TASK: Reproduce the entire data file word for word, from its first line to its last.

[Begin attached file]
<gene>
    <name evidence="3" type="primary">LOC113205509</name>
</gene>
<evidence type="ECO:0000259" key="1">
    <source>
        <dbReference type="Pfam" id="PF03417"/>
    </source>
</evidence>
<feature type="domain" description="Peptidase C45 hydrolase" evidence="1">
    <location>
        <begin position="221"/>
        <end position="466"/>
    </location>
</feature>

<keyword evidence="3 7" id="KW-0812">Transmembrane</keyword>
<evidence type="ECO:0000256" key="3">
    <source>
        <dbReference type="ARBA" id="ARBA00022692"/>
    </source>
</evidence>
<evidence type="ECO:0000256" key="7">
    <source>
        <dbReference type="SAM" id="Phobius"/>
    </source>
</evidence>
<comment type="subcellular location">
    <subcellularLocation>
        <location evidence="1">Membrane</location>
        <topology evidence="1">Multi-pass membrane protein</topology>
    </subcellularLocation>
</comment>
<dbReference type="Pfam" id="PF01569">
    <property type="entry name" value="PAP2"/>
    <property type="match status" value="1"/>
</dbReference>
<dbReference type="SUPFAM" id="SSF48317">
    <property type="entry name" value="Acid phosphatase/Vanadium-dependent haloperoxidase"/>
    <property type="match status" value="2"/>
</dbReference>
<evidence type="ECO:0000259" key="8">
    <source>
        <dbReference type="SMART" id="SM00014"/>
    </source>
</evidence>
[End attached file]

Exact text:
<gene>
    <name evidence="3" type="primary">LOC113205509</name>
</gene>
<evidence type="ECO:0000259" key="1">
    <source>
        <dbReference type="Pfam" id="PF03417"/>
    </source>
</evidence>
<feature type="domain" description="Peptidase C45 hydrolase" evidence="1">
    <location>
        <begin position="221"/>
        <end position="466"/>
    </location>
</feature>

<keyword evidence="3 7" id="KW-0812">Transmembrane</keyword>
<evidence type="ECO:0000256" key="3">
    <source>
        <dbReference type="ARBA" id="ARBA00022692"/>
    </source>
</evidence>
<evidence type="ECO:0000256" key="7">
    <source>
        <dbReference type="SAM" id="Phobius"/>
    </source>
</evidence>
<comment type="subcellular location">
    <subcellularLocation>
        <location evidence="1">Membrane</location>
        <topology evidence="1">Multi-pass membrane protein</topology>
    </subcellularLocation>
</comment>
<dbReference type="Pfam" id="PF01569">
    <property type="entry name" value="PAP2"/>
    <property type="match status" value="1"/>
</dbReference>
<dbReference type="SUPFAM" id="SSF48317">
    <property type="entry name" value="Acid phosphatase/Vanadium-dependent haloperoxidase"/>
    <property type="match status" value="2"/>
</dbReference>
<evidence type="ECO:0000259" key="8">
    <source>
        <dbReference type="SMART" id="SM00014"/>
    </source>
</evidence>